For the first time in more than a year, Oak Park will no longer be operating under a declaration of a public health emergency. As of June 15, the declaration will finally come to an end, and along with it, the broadened authority it afforded certain members of village staff.
“Our intention is that we don’t need to ask to continue the emergency declaration,” Village Manager Cara Pavlicek told Wednesday Journal.
Prompted by COVID-19, the village board first enacted the declaration during an emergency meeting March 13, 2020. As the virus continued its assault, the declaration was reinstated several times, remaining active long after its original expiration date of April 6, 2020.
“It really allowed us, both the village manager as well as the department directors, to address the fluidity of the pandemic in a more responsive way,” she said.
The emergency declaration provided the public health director power to issue public health orders, which became crucial in managing outbreaks at assisted living and nursing home facilities as COVID-19 poses a very high risk to elderly people before the arrival of vaccines.
Ahead of the declaration’s expiration, the village board voted June 14 to allow the public health director to maintain the ability to promulgate guidance and orders related to the pandemic through Nov. 15.
“Let’s say we reverse course and there is an outbreak [in nursing homes], we would want the public health director to immediately issue certain rules,” Pavlicek said in an interview with Wednesday Journal prior to Monday’s board meeting.
Oak Park Public Health Director Theresa Chapple-McGruder told the village board June 14 that more than 40 percent of the local population remains unvaccinated.
The extended authority allows Chapple-McGruder to expeditiously disseminate and issue information in the event of an outbreak or expansion of vaccination efforts.
Under the emergency declaration, the village manager had the authority to make purchases and enter into contracts pertaining to the emergency without having to seek approval from the village board beforehand. In normal circumstances, the village manager cannot make expenditures over $25,000 without the express permission of the village board.
Having this ability, according to Pavlicek, proved useful in procuring with speed equipment needed to adequately respond to the ever-evolving COVID-19 situation. Such purchases authorized by the village manager under the emergency declaration included buying freezer chests last November for vaccine storage, which cost $4,240.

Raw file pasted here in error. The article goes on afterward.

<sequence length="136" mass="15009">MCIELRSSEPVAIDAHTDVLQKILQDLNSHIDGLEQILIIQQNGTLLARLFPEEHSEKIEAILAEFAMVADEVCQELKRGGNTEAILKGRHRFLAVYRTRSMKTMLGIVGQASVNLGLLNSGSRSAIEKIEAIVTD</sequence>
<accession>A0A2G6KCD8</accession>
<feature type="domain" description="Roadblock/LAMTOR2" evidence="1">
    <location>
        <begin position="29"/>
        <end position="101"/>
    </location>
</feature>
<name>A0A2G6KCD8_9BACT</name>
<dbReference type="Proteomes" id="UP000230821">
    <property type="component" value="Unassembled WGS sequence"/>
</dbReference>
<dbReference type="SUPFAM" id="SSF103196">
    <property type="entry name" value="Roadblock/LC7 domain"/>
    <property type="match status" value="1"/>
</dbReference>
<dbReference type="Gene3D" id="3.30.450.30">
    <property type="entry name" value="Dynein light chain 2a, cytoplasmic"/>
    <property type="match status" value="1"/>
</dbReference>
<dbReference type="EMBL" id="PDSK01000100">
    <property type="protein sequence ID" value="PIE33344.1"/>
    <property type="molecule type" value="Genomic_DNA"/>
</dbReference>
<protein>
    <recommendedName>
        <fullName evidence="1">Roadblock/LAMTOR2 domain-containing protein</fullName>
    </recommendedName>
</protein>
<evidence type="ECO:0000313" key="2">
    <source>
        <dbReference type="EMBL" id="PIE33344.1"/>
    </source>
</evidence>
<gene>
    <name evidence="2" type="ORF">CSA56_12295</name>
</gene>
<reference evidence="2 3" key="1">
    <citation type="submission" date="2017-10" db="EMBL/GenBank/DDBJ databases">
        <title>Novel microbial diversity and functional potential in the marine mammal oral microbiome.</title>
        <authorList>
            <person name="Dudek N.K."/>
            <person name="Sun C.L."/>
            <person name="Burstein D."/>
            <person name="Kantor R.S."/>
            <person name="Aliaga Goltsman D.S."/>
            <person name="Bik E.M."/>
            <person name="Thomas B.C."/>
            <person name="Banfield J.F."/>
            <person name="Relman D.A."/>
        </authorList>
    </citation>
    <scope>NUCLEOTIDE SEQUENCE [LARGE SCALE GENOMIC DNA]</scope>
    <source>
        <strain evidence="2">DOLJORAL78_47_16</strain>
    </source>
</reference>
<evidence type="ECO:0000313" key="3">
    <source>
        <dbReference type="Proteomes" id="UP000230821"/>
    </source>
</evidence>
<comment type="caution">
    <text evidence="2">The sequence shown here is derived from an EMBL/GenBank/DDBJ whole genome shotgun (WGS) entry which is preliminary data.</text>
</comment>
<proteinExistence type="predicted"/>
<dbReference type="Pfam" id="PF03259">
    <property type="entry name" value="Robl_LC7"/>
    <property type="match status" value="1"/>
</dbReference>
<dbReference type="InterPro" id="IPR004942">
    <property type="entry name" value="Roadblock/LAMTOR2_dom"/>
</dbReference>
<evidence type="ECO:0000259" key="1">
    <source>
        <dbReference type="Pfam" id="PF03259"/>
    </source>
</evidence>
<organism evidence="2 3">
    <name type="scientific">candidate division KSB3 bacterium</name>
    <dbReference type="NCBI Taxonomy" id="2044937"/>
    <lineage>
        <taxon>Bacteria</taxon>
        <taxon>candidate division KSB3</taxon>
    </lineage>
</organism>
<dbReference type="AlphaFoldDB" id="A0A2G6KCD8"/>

“The freezers themselves were not that bad,” she said. “But then what we also had to, because of the temperature requirements for the different vaccines, we supplemented with dry ice.”
The village of Oak Park’s public works department entered into a supply agreement with a vendor that provided dry ice on a regular basis without having to worry about the cost exceeding $25,000. To date, Oak Park has spent $1,550 on dry ice.
“With the emergency declaration in place, we could just make the decision,” she said.
Several expenditures surpassing that limit were made under the declaration, according to Pavlicek, including paying overtime owed to firefighters due to the increased number of ambulance calls and electric work done to prepare the Public Works Department for the more than 45 drive-thru vaccination sites. The cost of the electric work amounted to $28,500.
The village was also able to help restaurants last summer during the ban on indoor dining by allowing them to put seating and tables on sidewalks, in alleyways and in parking areas.
“Leases of village property, without the emergency declaration, have to go to the village board for approval,” said Pavlicek.
Village Attorney Paul Stephanides added specific language to the emergency declaration to give the village the freedom to grant requests from restaurants looking to increase dining opportunities outdoors.
Given the time of year, having that ability is no longer vital, according to Pavlicek, as the village has already processed outdoor dining requests from restaurants for this summer. State-mandated capacity limits have been rescinded as well, meaning restaurants can serve customers indoors and at the same volumes as before COVID-19.
With these developments, an end to the pandemic feels imminent.
“I think it’s a little bit hard when we’ve been so close to it for so long, to not be incredibly nervous and cautious still,” said Pavlicek. “I’m starting to get to the point where I believe that this is really nearing an end and that we’re in good shape.”